“Longer laterals will more frequently require premium drill pipe and as we are just beginning to witness, larger drill pipe. More stages will also require more perforating, pressure pumping, fracture stacks, flowback, service rigs, coiled tubing — basically everything associated with a fully integrated well services business that we created during this downturn.”
To get back to 100% utilization is going to take higher commodity prices, Dunlap told investors.
“I believe that at $55-60/bbl, we have an opportunity to get all 750,000 hp working for the core of our customer grid. I think to put more than the 750,000 hp to work probably takes an oil price at $60 or better.”
Every service line is different, “but I think things like service rigs and flowback assets, fracture stacks, some of the pressure control rentals on location are where as demand goes up, there we’ll start to see some pricing opportunities.” But better pricing overall is unlikely until “the first of 2017,” Dunlap said.
“But I’m also biased to believe that if you feel confident in your ability to execute, you’re better off in getting that price improvement with a customer that you’re currently working for as opposed to go into an open bidding process. That’s part of our rationale in trying to activate part of our well services fleet, as well as fracturing equipment, in a period of time that we think just before prices go up.”
E&P customers have come to the realization that the market “is likely to tighten in 2017 and there will be a call on improved prices when that happens. I think some of the behaviors that we’re experiencing here over the last few months from some of our larger customers is indicative of companies that know they’re going to be spending more in 2017 and want to get their supply chain in order today so that they can kind of hit the ground running as soon as possible.”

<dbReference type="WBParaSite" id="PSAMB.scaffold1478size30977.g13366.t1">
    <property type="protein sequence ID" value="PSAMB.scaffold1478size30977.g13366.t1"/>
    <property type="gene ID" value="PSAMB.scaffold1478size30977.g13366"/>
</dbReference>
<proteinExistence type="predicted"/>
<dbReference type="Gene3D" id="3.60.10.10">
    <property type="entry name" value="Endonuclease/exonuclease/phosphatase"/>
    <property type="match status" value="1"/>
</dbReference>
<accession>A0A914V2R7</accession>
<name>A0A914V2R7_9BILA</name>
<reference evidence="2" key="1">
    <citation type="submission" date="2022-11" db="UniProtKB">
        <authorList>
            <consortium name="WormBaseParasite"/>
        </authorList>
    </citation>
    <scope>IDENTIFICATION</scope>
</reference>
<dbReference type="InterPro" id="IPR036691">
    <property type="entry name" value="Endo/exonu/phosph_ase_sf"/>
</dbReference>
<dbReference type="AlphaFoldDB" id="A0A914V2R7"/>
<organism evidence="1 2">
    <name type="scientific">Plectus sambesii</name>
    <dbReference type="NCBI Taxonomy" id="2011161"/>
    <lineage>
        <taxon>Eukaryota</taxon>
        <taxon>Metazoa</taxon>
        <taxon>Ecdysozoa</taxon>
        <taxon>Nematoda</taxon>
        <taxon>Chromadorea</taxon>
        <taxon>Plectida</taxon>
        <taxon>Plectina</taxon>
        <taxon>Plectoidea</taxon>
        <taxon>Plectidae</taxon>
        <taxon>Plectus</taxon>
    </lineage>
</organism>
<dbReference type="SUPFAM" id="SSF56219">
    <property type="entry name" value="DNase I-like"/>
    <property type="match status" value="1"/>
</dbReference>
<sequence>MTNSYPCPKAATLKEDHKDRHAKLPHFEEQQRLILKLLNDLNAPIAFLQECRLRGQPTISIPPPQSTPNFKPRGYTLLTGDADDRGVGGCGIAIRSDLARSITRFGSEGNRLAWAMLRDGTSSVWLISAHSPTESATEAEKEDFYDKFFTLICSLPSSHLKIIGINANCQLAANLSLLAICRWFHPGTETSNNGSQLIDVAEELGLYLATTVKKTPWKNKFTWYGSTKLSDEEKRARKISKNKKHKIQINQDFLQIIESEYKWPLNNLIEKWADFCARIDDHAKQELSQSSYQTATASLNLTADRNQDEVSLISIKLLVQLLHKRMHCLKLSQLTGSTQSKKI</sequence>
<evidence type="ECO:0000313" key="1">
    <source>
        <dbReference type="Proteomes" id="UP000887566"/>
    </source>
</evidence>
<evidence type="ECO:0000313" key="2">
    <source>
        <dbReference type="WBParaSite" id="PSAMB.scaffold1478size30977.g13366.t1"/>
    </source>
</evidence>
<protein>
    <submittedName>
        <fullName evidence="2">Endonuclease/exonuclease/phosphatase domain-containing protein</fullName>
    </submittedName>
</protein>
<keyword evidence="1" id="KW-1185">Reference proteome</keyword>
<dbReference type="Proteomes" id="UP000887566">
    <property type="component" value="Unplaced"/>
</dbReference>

Net losses from continuing operations in 3Q2016 were $113.9 million (minus 75 cents/share), versus a year-ago loss of $816.6 million (minus $5.42), and a sequential loss of $468.6 (minus $3.09). Revenue fell to $326.2 million versus year-ago revenue of $601.4 million and sequential revenue of $356.3 million.
U.S. land revenue was $170.2 million in 3Q2016, an 8% sequential increase but down by half from a year ago. Gulf of Mexico (GOM) revenue was $73.4 million, a sequential decrease of 30% and a 44% decrease year/year.
In the drilling products and services segment, revenue fell 21% sequentially and by half from 3Q2015 to $63.6 million. U.S. land revenue increased 30% sequentially to $15.2 million, while GOM revenue decreased 32% sequentially to $26.5 million.
The onshore completion and workover services segment recorded revenue of $125.0 million, an 8% increase sequentially but 38% lower than in the year-ago period. On a sequential basis, the revenue increase was driven by higher well fracturing utilization as completion activity, primarily in the Permian Basin, increased during the quarter.
Within the production services segment, revenue fell 9% sequentially and 55% from a year ago to $73.6 million. U.S. land revenue decreased 6% sequentially to $19.3 million because of lower levels of coiled tubing activity, partially offset by increased well testing revenue. GOM revenue fell 9% from 2Q2016 on decreased hydraulic workover and snubbing and electric line activity, offset slightly by increased coiled tubing and slickline activity.